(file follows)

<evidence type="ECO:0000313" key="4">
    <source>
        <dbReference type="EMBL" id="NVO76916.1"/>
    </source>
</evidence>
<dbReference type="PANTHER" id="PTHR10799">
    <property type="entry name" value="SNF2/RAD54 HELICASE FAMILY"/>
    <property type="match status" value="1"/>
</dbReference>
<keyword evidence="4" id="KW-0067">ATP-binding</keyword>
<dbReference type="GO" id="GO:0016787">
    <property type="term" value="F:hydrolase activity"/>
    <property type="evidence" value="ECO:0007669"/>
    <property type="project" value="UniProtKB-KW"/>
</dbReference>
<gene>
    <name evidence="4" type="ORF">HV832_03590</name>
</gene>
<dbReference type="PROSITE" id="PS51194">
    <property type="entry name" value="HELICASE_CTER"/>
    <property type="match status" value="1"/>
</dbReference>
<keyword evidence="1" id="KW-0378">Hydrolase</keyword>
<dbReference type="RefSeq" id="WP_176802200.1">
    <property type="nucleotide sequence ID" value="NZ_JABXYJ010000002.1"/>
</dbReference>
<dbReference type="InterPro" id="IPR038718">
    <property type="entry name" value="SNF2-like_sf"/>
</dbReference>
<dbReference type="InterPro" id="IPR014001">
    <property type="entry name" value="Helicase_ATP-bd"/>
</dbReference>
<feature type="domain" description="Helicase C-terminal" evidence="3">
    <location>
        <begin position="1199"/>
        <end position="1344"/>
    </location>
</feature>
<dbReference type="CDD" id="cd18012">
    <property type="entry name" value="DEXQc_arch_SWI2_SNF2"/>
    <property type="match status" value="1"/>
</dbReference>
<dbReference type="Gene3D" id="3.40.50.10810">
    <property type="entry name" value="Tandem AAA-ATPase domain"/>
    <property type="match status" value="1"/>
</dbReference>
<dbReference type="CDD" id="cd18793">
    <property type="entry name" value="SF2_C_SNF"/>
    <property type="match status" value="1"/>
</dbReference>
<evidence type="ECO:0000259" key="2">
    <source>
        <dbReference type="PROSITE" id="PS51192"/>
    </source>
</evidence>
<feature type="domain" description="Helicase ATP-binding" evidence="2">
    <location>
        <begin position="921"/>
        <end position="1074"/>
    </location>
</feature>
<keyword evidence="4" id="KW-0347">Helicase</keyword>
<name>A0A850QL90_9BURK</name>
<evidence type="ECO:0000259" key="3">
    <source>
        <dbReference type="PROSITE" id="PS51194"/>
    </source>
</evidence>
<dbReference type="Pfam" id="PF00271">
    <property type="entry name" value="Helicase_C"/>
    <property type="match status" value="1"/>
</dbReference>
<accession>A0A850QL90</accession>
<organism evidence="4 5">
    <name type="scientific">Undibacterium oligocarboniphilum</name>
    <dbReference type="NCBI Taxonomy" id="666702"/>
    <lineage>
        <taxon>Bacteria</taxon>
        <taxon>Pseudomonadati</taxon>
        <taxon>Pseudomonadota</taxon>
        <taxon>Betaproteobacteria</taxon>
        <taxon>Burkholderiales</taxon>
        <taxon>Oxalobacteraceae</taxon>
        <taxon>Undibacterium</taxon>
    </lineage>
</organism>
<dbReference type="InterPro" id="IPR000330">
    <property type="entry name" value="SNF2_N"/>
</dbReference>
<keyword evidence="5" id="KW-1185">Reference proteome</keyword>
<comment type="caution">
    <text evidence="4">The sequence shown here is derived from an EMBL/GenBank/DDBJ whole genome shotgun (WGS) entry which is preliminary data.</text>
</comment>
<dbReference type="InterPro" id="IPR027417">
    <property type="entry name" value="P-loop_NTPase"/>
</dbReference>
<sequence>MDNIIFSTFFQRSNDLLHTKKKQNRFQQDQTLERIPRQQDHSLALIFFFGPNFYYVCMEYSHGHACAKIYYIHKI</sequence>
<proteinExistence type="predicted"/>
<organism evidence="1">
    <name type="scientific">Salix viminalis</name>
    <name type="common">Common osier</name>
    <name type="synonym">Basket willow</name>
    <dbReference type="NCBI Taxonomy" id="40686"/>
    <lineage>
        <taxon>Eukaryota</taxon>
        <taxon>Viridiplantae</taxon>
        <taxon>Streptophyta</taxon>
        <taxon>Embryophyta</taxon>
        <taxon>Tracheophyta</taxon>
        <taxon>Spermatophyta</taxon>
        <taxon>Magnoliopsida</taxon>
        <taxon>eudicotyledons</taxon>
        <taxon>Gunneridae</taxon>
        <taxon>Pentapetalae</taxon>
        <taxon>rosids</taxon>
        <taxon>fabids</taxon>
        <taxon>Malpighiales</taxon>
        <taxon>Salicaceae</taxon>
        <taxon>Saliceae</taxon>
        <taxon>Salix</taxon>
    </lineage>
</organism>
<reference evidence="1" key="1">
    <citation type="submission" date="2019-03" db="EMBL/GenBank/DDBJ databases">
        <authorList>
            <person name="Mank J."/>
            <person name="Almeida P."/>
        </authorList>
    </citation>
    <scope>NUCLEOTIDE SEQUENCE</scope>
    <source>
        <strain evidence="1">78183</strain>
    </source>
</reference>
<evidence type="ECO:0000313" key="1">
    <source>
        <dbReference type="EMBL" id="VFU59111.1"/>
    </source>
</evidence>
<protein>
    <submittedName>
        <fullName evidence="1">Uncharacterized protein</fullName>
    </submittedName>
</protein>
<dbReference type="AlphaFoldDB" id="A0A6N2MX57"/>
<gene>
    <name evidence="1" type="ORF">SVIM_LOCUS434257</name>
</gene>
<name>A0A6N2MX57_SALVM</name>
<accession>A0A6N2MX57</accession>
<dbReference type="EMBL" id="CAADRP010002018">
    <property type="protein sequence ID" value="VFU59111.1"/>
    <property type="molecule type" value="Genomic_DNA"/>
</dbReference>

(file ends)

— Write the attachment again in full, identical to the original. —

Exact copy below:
<evidence type="ECO:0000313" key="4">
    <source>
        <dbReference type="EMBL" id="NVO76916.1"/>
    </source>
</evidence>
<dbReference type="PANTHER" id="PTHR10799">
    <property type="entry name" value="SNF2/RAD54 HELICASE FAMILY"/>
    <property type="match status" value="1"/>
</dbReference>
<keyword evidence="4" id="KW-0067">ATP-binding</keyword>
<dbReference type="GO" id="GO:0016787">
    <property type="term" value="F:hydrolase activity"/>
    <property type="evidence" value="ECO:0007669"/>
    <property type="project" value="UniProtKB-KW"/>
</dbReference>
<gene>
    <name evidence="4" type="ORF">HV832_03590</name>
</gene>
<dbReference type="PROSITE" id="PS51194">
    <property type="entry name" value="HELICASE_CTER"/>
    <property type="match status" value="1"/>
</dbReference>
<keyword evidence="1" id="KW-0378">Hydrolase</keyword>
<dbReference type="RefSeq" id="WP_176802200.1">
    <property type="nucleotide sequence ID" value="NZ_JABXYJ010000002.1"/>
</dbReference>
<dbReference type="InterPro" id="IPR038718">
    <property type="entry name" value="SNF2-like_sf"/>
</dbReference>
<dbReference type="InterPro" id="IPR014001">
    <property type="entry name" value="Helicase_ATP-bd"/>
</dbReference>
<feature type="domain" description="Helicase C-terminal" evidence="3">
    <location>
        <begin position="1199"/>
        <end position="1344"/>
    </location>
</feature>
<dbReference type="CDD" id="cd18012">
    <property type="entry name" value="DEXQc_arch_SWI2_SNF2"/>
    <property type="match status" value="1"/>
</dbReference>
<dbReference type="Gene3D" id="3.40.50.10810">
    <property type="entry name" value="Tandem AAA-ATPase domain"/>
    <property type="match status" value="1"/>
</dbReference>
<dbReference type="CDD" id="cd18793">
    <property type="entry name" value="SF2_C_SNF"/>
    <property type="match status" value="1"/>
</dbReference>
<evidence type="ECO:0000259" key="2">
    <source>
        <dbReference type="PROSITE" id="PS51192"/>
    </source>
</evidence>
<feature type="domain" description="Helicase ATP-binding" evidence="2">
    <location>
        <begin position="921"/>
        <end position="1074"/>
    </location>
</feature>
<keyword evidence="4" id="KW-0347">Helicase</keyword>
<name>A0A850QL90_9BURK</name>
<evidence type="ECO:0000259" key="3">
    <source>
        <dbReference type="PROSITE" id="PS51194"/>
    </source>
</evidence>
<dbReference type="Pfam" id="PF00271">
    <property type="entry name" value="Helicase_C"/>
    <property type="match status" value="1"/>
</dbReference>
<accession>A0A850QL90</accession>
<organism evidence="4 5">
    <name type="scientific">Undibacterium oligocarboniphilum</name>
    <dbReference type="NCBI Taxonomy" id="666702"/>
    <lineage>
        <taxon>Bacteria</taxon>
        <taxon>Pseudomonadati</taxon>
        <taxon>Pseudomonadota</taxon>
        <taxon>Betaproteobacteria</taxon>
        <taxon>Burkholderiales</taxon>
        <taxon>Oxalobacteraceae</taxon>
        <taxon>Undibacterium</taxon>
    </lineage>
</organism>
<dbReference type="InterPro" id="IPR000330">
    <property type="entry name" value="SNF2_N"/>
</dbReference>
<keyword evidence="5" id="KW-1185">Reference proteome</keyword>
<comment type="caution">
    <text evidence="4">The sequence shown here is derived from an EMBL/GenBank/DDBJ whole genome shotgun (WGS) entry which is preliminary data.</text>
</comment>
<dbReference type="InterPro" id="IPR027417">
    <property type="entry name" value="P-loop_NTPase"/>
</dbReference>
<sequence>MDNIIFSTFFQRSNDLLHTKKKQNRFQQDQTLERIPRQQDHSLALIFFFGPNFYYVCMEYSHGHACAKIYYIHKI</sequence>
<proteinExistence type="predicted"/>
<organism evidence="1">
    <name type="scientific">Salix viminalis</name>
    <name type="common">Common osier</name>
    <name type="synonym">Basket willow</name>
    <dbReference type="NCBI Taxonomy" id="40686"/>
    <lineage>
        <taxon>Eukaryota</taxon>
        <taxon>Viridiplantae</taxon>
        <taxon>Streptophyta</taxon>
        <taxon>Embryophyta</taxon>
        <taxon>Tracheophyta</taxon>
        <taxon>Spermatophyta</taxon>
        <taxon>Magnoliopsida</taxon>
        <taxon>eudicotyledons</taxon>
        <taxon>Gunneridae</taxon>
        <taxon>Pentapetalae</taxon>
        <taxon>rosids</taxon>
        <taxon>fabids</taxon>
        <taxon>Malpighiales</taxon>
        <taxon>Salicaceae</taxon>
        <taxon>Saliceae</taxon>
        <taxon>Salix</taxon>
    </lineage>
</organism>
<reference evidence="1" key="1">
    <citation type="submission" date="2019-03" db="EMBL/GenBank/DDBJ databases">
        <authorList>
            <person name="Mank J."/>
            <person name="Almeida P."/>
        </authorList>
    </citation>
    <scope>NUCLEOTIDE SEQUENCE</scope>
    <source>
        <strain evidence="1">78183</strain>
    </source>
</reference>
<evidence type="ECO:0000313" key="1">
    <source>
        <dbReference type="EMBL" id="VFU59111.1"/>
    </source>
</evidence>
<protein>
    <submittedName>
        <fullName evidence="1">Uncharacterized protein</fullName>
    </submittedName>
</protein>
<dbReference type="AlphaFoldDB" id="A0A6N2MX57"/>
<gene>
    <name evidence="1" type="ORF">SVIM_LOCUS434257</name>
</gene>
<name>A0A6N2MX57_SALVM</name>
<accession>A0A6N2MX57</accession>
<dbReference type="EMBL" id="CAADRP010002018">
    <property type="protein sequence ID" value="VFU59111.1"/>
    <property type="molecule type" value="Genomic_DNA"/>
</dbReference>